Opinion: 47 Reasons to Vote in a NJ Primary

Ingrid W. Reed | June 7, 2010
With 47 candidates running and twelve of thirteen Congressional districts hosting a primary contest for one or both parties, the results of Tuesday's election may provide some clue as to what will happen come November

Ingrid W. Reed
Off-year primaries often go by with barely a ripple of interest. This year’s primary elections in New Jersey are markedly different. For one thing, a record number of candidates have been fielded. For another, the results of this year’s Congressional primaries will be closely watched and may provide some clues as to what will happen in the general election. If you’ve been following the national political scene, you know there are questions that will be answered come November. How powerful is the Tea Party movement? Is it strong enough to push aside moderate Republican incumbents? How unhappy is the liberal wing of the Democratic party? Will they abandon Obama and his policies?

Vote. If you are affiliated with either party it’s your duty. Vote if you care about who represents your party in the general election. And vote if you want to send a signal how you feel about what’s been happening in Washington.

On June 8, the contest at the top of the ballot is the race for the U. S. House of
Representatives, an office that often does not capture the emotions of voters. Because Congressional districts typically cross parts of different counties, it can make it very difficult for voters to know what district they are in and to follow who represents them.

In a normal year congressional races are rather predictable and thus uninteresting; the way districts are configured purposefully makes them noncompetitive. Incumbents are regularly re-elected by wide margins. One or two districts might spark some activity, but usually only when there is an open seat.

What is different this year? Seven of the 13 incumbents are being challenged in the primary. Twelve of the thirteen districts have a primary contest in one or both of the parties. A total of 47 candidates are running, a record number for the recent past. (Note that if each party ran one candidate, there would be 26 candidates. In 2006, there were a total of 28 candidates in the primary.) Challengers are running against the incumbent’s record, whether they are Republicans connected with the Tea Party or simply individuals with platforms to the left or right.

The outcome of this election will be closely watched to assess what voters are likely to do in November. Are incumbents in trouble? Which ones—Republicans or Democrats? Has the Tea Party captured the attention of New Jersey voters? Are the more liberal Democratic voters abandoning Obama supporters in Congress?

The seven incumbents who are being challenged are as follows: Rob Andrews (D-1, Camden area); Frank A. Lobiondo (R-2, most of south Jersey); John Adler (D-3, Parts of Ocean, Burlington and Camden); Chris Smith (R-4, parts of Middlesex, Monmouth and Ocean); Leonard Lance (R-7, parts of Hunterdon, Somerset, Union and Middlesex); Rodney Frehlinghysen (R-11, Morris County and parts of Passaic, Somerset and Sussex); and Albio Sires (D-13, parts of Hudson, Middlesex, Essex and Union.)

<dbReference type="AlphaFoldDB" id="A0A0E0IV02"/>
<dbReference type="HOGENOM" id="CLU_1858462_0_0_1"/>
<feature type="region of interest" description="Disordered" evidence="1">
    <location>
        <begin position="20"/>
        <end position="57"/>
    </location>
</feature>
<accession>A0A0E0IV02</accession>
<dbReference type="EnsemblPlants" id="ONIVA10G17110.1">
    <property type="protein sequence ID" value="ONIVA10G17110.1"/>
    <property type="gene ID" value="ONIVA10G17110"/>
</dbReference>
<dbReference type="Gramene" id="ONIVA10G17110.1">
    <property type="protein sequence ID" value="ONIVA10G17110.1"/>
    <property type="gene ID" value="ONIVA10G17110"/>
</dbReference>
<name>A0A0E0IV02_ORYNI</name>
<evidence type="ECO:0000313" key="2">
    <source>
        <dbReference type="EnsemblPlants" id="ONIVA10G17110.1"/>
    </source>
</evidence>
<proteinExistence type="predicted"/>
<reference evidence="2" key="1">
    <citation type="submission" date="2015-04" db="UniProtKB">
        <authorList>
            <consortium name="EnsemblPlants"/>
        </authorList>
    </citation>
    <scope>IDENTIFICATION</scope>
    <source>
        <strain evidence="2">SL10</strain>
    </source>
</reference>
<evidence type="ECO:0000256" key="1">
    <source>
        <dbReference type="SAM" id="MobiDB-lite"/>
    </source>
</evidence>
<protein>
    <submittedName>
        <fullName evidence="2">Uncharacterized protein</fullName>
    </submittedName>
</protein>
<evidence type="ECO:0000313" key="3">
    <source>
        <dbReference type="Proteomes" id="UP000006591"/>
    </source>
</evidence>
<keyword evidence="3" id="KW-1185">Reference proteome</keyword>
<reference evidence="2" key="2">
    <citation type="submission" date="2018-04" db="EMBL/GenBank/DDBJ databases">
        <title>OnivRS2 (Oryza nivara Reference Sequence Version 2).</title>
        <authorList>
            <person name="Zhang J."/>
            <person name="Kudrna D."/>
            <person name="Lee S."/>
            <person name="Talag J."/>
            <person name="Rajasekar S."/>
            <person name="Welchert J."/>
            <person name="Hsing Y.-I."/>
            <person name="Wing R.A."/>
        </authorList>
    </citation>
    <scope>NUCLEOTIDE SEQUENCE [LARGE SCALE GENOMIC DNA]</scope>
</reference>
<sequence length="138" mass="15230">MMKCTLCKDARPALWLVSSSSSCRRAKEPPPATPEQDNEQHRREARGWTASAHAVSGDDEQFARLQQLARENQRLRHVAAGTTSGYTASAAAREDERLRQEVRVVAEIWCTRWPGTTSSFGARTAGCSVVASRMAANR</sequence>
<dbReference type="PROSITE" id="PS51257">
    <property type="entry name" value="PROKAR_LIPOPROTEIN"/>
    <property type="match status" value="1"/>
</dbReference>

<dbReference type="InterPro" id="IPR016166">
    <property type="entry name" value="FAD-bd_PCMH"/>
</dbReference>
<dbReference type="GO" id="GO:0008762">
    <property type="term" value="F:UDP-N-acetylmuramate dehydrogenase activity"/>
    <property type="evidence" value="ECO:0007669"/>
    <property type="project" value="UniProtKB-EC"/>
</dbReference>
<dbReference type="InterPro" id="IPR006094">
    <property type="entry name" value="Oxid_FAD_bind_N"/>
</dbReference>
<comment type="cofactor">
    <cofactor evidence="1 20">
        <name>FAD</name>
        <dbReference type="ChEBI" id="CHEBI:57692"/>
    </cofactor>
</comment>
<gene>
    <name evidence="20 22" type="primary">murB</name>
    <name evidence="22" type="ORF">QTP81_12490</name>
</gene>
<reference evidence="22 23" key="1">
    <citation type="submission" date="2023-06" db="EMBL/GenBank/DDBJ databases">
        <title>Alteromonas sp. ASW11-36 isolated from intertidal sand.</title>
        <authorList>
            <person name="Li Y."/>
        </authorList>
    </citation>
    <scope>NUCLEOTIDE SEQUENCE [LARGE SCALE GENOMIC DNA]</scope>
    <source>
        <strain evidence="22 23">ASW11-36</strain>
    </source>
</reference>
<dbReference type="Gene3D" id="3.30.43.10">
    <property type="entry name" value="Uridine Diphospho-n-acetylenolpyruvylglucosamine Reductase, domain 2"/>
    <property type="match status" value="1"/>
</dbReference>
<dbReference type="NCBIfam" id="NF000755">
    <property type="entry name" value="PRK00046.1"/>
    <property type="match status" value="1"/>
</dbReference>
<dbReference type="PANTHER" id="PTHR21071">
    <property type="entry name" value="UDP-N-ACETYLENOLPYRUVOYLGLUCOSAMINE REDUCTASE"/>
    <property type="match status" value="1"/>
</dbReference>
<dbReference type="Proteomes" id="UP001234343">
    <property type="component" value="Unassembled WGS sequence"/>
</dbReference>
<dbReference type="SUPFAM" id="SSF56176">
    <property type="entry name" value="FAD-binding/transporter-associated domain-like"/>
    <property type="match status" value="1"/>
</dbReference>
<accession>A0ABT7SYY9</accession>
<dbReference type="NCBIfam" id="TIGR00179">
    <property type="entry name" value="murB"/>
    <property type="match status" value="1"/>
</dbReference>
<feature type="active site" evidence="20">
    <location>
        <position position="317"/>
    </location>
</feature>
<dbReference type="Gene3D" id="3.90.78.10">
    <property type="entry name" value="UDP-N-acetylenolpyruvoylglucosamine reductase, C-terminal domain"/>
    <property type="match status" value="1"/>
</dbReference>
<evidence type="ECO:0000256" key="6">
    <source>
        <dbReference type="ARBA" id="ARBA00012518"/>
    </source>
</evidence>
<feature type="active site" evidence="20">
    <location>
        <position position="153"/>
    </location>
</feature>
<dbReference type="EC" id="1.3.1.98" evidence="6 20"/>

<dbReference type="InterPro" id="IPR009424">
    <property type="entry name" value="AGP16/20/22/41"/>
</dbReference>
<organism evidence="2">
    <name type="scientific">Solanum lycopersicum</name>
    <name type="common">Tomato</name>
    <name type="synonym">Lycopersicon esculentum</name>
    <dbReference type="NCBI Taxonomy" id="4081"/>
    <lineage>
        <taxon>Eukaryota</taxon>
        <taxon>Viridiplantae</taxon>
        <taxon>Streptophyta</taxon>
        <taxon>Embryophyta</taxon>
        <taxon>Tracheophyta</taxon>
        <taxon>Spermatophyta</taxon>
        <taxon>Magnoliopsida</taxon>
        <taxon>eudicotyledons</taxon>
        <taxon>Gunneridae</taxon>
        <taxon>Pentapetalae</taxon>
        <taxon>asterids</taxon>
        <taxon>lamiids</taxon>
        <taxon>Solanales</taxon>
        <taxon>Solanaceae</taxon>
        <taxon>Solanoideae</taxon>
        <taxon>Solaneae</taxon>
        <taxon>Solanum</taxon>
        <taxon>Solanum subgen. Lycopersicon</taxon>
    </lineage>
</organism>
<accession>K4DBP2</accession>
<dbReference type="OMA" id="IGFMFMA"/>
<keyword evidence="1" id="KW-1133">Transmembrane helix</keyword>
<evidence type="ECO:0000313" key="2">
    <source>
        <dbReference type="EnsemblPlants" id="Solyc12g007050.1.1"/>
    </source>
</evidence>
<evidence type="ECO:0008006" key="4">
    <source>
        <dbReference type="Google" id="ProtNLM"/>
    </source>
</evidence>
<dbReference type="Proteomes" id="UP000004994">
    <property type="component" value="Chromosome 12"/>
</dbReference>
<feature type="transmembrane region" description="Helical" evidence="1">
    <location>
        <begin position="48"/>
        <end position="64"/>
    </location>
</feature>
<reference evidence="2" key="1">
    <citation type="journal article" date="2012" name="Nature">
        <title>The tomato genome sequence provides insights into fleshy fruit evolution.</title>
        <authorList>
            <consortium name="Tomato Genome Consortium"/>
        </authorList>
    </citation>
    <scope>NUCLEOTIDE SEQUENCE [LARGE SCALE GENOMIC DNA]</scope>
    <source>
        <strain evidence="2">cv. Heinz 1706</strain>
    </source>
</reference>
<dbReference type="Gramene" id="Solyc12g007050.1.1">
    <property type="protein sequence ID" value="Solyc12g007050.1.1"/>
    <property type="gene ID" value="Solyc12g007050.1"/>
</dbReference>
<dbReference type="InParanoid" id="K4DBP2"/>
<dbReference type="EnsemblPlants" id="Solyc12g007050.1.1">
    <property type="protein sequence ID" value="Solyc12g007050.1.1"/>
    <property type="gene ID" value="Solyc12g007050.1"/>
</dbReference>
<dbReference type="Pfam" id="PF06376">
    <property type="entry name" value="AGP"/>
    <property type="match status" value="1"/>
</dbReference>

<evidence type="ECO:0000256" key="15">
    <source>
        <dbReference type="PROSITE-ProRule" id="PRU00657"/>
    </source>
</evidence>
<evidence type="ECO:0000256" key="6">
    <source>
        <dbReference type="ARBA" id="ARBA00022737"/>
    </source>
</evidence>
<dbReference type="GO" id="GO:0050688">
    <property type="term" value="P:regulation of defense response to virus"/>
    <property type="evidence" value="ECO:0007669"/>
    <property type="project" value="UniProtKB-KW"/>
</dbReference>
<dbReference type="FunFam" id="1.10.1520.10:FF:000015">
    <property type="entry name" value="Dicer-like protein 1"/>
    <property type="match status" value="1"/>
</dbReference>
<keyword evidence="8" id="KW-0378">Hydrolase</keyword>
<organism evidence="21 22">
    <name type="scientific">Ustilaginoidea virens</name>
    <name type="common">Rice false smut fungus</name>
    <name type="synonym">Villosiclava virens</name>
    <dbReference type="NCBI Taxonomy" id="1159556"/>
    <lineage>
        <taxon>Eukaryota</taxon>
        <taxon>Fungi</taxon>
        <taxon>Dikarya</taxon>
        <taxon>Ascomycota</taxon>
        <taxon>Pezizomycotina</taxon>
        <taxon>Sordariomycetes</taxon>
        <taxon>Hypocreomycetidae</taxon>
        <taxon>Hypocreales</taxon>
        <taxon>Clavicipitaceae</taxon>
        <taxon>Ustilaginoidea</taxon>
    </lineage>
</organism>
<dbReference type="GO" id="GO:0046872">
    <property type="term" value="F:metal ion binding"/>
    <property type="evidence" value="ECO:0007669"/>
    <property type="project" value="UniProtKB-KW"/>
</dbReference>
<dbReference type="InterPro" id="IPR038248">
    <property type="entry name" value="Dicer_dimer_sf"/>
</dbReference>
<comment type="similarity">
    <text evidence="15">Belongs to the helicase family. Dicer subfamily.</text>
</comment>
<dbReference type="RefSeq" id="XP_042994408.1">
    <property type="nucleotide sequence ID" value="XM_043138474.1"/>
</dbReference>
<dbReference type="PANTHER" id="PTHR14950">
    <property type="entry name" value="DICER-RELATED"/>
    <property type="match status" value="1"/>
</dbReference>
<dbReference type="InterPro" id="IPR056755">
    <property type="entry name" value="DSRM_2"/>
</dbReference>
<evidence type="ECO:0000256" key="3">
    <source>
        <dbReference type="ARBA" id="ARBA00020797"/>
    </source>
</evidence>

Two districts have attracted considerable media attention: the 3rd and 7th. Both are held by freshmen congressmen, and both are being challenged in the primary. John Adler in the 3rd—a district that includes Ft. Dix and has been held by a Republican for two decades—is being challenged by Barry Bendar, who faults him for not supporting the Obama health care plan. (Adler was the only New Jersey Democrat to vote against the plan.)

On the other side of the aisle, John Runyan, a former Eagles football player, has been endorsed by the county party leadership. He’s being challenged by a Tea Party candidate, Justin Murphy, who received the Philadelphia Inquirer’s editorial endorsement.

In the 7th district, Republican Congressman Leonard Lance won his first term in a close race in 2008. He is now being challenged by three Republicans, who argue that he is too moderate: Bruce Baker, David Larsen and Lon Hosford, who claims to be a Tea Party candidate.

The Democratic candidate in that district, Edward Potosnak, is a former chemistry teacher who is running unopposed.

Two others races that will be closely watched are in Districts 6 and 12. The Democratic incumbents do not have challengers, but the outcome of the Republican primary will shape their races in the fall.

Congressman Pallone, from the 6th district, was a leading proponent of the Obama health care plan. His Republican challenger will be either Diane Gooch, a wealthy newspaper publisher of the Two River Times out of Red Bank, or Anna Little, mayor of Highlands and a candidate endorsed by the Tea Party.

In the 12th District, which runs through five counties in the central part of the state, Rush Holt is seen as an articulate spokesperson for important legislation passed by the House Democrats. The Republican primary in that district is a contest between Princeton financial investor Scott Sipprelle and David Corsi, a self-proclaimed Tea Party candidate (although not officially endorsed by the group), who is in the real estate business in the eastern part of the district.

Whatever your district, there are important choices to be made and the votes will not only determine who runs in the fall general elections, but also will be very carefully scrutinized to see if, like tea leaves, they can be read to signal the character of the current political scene and what lies ahead in the general election.

For additional information about how to find your district and who is running in it, check the nonpartisan website of the Eagleton Institute of Politics.